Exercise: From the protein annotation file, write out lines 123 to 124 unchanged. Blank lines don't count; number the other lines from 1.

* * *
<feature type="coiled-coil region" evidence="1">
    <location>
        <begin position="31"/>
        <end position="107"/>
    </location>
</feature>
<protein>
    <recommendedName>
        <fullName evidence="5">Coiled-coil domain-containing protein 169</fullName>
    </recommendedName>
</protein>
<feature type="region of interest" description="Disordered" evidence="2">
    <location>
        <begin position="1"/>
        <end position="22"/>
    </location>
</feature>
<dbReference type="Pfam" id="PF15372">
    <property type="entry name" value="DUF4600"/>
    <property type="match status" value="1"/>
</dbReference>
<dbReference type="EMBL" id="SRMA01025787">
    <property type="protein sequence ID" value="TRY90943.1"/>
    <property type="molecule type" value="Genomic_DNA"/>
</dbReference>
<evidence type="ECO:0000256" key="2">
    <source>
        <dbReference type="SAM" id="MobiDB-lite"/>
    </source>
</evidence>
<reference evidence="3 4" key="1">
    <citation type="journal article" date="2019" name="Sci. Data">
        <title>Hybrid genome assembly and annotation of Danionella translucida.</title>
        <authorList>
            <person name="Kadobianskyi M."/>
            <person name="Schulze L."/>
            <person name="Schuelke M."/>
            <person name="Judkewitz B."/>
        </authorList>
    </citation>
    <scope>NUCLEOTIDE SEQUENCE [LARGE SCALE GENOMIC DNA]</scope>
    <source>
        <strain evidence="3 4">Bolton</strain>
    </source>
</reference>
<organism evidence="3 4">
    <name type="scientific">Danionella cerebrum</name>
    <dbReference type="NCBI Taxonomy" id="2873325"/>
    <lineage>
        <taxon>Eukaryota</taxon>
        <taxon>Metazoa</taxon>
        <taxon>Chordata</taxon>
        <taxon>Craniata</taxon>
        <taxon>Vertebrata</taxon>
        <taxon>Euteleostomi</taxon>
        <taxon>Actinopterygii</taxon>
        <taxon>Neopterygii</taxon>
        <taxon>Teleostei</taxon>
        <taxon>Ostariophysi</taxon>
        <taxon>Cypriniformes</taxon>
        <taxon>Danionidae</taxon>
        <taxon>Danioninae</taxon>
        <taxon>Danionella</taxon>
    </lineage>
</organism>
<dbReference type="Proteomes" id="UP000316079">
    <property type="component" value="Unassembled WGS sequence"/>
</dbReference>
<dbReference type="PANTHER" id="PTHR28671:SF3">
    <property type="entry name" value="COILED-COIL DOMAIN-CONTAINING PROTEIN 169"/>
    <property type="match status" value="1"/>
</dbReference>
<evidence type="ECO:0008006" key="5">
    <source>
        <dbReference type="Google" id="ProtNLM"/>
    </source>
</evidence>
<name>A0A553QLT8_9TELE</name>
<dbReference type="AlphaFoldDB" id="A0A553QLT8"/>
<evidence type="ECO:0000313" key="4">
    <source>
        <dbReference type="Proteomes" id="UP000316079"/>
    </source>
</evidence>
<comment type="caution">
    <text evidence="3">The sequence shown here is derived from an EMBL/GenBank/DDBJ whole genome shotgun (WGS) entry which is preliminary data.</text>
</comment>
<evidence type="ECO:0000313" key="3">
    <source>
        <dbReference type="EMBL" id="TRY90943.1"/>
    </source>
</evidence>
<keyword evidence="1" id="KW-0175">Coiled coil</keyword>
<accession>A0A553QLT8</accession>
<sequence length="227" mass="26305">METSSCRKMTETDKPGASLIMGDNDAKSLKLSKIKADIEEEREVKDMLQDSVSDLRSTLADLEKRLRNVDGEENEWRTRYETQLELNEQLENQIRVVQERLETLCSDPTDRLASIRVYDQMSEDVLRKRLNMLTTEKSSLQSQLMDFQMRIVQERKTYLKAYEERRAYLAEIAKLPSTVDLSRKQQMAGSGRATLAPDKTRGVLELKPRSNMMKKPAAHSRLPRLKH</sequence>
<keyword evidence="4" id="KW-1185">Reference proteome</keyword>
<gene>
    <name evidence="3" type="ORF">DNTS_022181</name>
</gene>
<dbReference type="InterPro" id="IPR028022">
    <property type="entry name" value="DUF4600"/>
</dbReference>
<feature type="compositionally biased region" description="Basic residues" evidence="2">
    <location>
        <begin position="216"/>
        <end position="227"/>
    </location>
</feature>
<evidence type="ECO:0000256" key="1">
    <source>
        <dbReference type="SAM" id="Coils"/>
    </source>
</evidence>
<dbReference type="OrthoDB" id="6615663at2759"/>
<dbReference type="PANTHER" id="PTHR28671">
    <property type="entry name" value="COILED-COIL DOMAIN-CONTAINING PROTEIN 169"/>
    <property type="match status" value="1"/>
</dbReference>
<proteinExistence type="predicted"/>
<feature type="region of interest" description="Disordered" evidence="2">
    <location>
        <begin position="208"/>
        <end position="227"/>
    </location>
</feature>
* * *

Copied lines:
        <end position="227"/>
    </location>